Substance abuse, also known as drug abuse, is the use of a drug in amounts or by methods which are harmful to the individual or others. It is a form of substance-related disorder. Differing definitions of drug abuse are used in public health, medical and criminal justice contexts. In some cases, criminal or anti-social behaviour occurs when the person is under the influence of a drug, and long-term personality changes in individuals may also occur. In addition to possible physical, social, and psychological harm, the use of some drugs may also lead to criminal penalties, although these vary widely depending on the local jurisdiction.
|Other names||Drug abuse, substance use disorder, substance misuse disorder|
|A tin containing drugs and drug paraphernalia|
Drugs most often associated with this term include: alcohol, amphetamines, barbiturates, benzodiazepines, cannabis, cocaine, hallucinogens, methaqualone, and opioids. The exact cause of substance abuse is not clear, but there are two predominant theories: either a genetic predisposition or a habit learned from others, which, if addiction develops, manifests itself as a chronic debilitating disease.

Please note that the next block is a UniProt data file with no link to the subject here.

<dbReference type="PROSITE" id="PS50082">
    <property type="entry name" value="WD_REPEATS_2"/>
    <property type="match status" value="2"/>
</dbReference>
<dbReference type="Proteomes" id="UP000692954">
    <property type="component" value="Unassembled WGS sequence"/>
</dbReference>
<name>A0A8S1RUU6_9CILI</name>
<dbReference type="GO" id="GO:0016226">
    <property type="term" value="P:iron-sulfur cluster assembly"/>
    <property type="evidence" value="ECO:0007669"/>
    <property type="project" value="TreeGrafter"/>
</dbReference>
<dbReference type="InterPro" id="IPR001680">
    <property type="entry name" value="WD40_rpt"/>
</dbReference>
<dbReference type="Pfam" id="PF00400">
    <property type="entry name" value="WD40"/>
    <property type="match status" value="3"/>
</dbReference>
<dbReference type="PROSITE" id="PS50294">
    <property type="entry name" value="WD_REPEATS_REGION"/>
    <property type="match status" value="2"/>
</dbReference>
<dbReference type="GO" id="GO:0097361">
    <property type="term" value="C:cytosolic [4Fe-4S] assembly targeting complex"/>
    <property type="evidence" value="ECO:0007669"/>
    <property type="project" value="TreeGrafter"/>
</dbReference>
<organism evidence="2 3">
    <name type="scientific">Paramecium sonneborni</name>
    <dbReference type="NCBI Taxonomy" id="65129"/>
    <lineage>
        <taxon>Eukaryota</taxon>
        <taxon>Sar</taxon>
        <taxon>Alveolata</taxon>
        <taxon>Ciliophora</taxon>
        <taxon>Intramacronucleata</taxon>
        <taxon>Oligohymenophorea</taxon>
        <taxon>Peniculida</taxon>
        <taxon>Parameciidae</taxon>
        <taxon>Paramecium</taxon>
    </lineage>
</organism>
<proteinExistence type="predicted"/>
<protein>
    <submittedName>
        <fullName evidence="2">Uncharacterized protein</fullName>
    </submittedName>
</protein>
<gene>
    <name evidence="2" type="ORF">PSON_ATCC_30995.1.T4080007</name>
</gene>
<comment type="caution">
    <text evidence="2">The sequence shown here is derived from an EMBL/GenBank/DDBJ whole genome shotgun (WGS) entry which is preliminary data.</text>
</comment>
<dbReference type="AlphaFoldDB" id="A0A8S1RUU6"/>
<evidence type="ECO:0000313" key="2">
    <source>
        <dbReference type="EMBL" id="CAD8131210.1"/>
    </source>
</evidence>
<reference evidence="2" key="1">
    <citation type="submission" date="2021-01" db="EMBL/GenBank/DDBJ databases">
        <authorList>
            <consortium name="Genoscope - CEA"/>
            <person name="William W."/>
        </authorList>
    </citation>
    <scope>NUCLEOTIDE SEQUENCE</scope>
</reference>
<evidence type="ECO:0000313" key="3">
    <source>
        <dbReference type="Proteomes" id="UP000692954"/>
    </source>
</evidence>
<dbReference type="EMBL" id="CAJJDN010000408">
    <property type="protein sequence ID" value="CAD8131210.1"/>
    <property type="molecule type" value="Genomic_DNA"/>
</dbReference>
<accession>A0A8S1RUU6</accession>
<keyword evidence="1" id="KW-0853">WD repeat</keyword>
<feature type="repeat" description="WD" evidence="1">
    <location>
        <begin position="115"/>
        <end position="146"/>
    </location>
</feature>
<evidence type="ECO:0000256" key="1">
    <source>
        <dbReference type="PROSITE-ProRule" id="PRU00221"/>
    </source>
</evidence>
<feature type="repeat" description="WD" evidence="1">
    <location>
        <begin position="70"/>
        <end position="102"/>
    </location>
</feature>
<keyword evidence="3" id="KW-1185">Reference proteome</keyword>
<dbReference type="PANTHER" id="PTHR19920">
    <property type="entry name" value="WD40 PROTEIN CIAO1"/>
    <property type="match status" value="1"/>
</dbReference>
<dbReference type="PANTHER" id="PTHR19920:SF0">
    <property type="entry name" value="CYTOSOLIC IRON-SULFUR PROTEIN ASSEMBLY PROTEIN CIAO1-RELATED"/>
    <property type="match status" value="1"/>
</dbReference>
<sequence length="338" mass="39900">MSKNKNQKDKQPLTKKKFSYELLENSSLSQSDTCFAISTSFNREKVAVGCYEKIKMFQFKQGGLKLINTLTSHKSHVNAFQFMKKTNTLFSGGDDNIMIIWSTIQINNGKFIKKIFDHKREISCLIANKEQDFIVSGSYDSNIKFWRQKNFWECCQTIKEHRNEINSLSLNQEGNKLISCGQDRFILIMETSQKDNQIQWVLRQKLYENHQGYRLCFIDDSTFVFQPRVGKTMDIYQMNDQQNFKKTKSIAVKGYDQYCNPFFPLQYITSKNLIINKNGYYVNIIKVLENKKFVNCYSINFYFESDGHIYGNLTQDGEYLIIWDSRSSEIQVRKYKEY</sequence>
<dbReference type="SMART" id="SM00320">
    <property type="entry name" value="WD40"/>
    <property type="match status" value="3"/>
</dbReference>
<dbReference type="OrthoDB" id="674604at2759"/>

In 2010 about 5% of people (230 million) used an illicit substance. Of these, 27 million have high-risk drug use—otherwise known as recurrent drug use—causing harm to their health, causing psychological problems, and/or causing social problems that put them at risk of those dangers. In 2015, substance use disorders resulted in 307,400 deaths, up from 165,000 deaths in 1990. Of these, the highest numbers are from alcohol use disorders at 137,500, opioid use disorders at 122,100 deaths, amphetamine use disorders at 12,200 deaths, and cocaine use disorders at 11,100.